Four wise men sat at a table eating apples during a dinner party. When they started, there were 11 apples. By the end of the party, all 11 were eaten. Each man ate at least one apple, and everyone knew that. Each man also knew how many he had eaten, but did not know how many the others had eaten.

The first wise man, let's call him Alfred, asked the second, let's call him Bert, "Did you eat more apples than I did, Bert?"

Bert answered, "I don't know. Did you, Carl, eat more apples than I did?"

Carl responded, "I don't know."

David immediately said, "Aha!"

David knows how many apples each person ate. Do you?

When you answer, lay out your logic for the rest of us! You must assume that each wise man is perfectly logical and can think his way through the puzzle.

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Ok, I'm going to take a shot at this one...

ReplyDeleteFirst, we'll assume that when a wise man asks a question, he cannot figure out the answer with logic. This means that when a wise man asks another wise man if he ate more apples, the one asking the question cannot have more than 4 apples (because if he had 5 or more, he would necessarily have the most apples of anyone and wouldn't need to ask). Also, if the one answering says, "I don't know," he also must have 4 apples or fewer, by the same logic.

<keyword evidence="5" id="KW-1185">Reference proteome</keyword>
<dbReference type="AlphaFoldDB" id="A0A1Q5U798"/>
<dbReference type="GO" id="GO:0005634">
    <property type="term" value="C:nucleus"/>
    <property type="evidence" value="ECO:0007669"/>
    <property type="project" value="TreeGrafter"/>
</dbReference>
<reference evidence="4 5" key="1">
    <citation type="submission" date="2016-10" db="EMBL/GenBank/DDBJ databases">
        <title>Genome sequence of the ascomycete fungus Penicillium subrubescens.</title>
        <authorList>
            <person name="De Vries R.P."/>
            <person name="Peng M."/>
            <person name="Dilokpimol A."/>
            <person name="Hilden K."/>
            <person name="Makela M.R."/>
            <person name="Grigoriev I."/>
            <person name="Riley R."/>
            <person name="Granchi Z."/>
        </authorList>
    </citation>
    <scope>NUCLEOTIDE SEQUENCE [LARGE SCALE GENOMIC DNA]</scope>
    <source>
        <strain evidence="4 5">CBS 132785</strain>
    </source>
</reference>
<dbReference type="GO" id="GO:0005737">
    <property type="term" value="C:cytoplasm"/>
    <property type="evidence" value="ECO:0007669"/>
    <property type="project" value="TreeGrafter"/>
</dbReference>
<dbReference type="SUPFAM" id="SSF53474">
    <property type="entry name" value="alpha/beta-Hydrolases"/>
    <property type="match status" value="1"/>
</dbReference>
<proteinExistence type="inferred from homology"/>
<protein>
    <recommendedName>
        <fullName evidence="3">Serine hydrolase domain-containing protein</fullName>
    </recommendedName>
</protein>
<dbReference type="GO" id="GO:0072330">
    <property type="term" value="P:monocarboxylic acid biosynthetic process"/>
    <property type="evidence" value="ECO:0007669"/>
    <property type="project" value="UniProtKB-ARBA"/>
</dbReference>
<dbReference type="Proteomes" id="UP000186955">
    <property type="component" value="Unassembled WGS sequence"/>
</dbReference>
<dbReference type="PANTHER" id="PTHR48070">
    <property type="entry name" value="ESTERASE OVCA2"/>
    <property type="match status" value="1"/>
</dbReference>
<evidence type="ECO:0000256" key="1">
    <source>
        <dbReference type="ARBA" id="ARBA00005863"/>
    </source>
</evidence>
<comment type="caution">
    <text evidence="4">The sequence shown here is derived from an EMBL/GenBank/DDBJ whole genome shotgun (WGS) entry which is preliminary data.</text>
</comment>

This means that Alfred has between 1 and 4 apples. Then, Bert must have between 2 and 4 apples, since he would have just said "no" to Alfred's question if had 1 apple. Then, Carl must have either 3 or 4 apples, since he would be able to figure out the same things we've laid out here, and he would have just said "no" to Bert's question if he had 1 or 2 apples. Therefore, the only way David would have enough information to know everyone's apple counts is if he had 5 apples, which would only leave one possibility for the apple counts of the other three members (the fewest possible for each one -- there is only one way to make 6 apples to round out the 11 total apples).

The final totals would be:

Alfred -- 1 apple

Bert -- 2 apples

Carl -- 3 apples

David -- 5 apples

Nice work as always Abe. Alfred had 1, Bert had 2, Carl had 3 and David had 5. Alfred could not have had 5 or more. Bert could not have eaten only 1. Neither could he have eaten 5 or more.

ReplyDeleteSo Carl knows Bert had 2, 3 or 4 apples. But he still doesn't know if Bert had more than he did. That means he must have had 3 or 4.

The only way David would know everyone else's totals is if he had had 5. He knows the others must have eaten 1, 2 and 3.

David can only know how many apples each person ate if he ate 8 apples. This would leave 1 for each of the remaining three people.

ReplyDeleteThe reason is simple. You only know that each person ate 1 apple and that all 11 apples have been consumed.

Answering "I don't know" doesn't mean that they ate more or less than you. It just means that they didn't eat more than 50% of the 11 apples.

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right answer for above.

David has told 'Aha'. It meant he has eaten maximum apples. He could not have eaten 5 or more apple as in that case he would know in advance which is not the case.

So if david has eaten 4 apples. Then there are 7 apples left.

1 has been eaten by remaining 3 for sure.

So now 4 apples are left.

Since Albert has eaten more than 1 apple that is why he is asking a question to others whether they have eaten more than him. If he would hv eaten only 1 apple, then he would not hv asked this question as others would have obviously eaten more than him.

Berk does not know the answer as he has also eaten more than 1 apple.

Carl knows that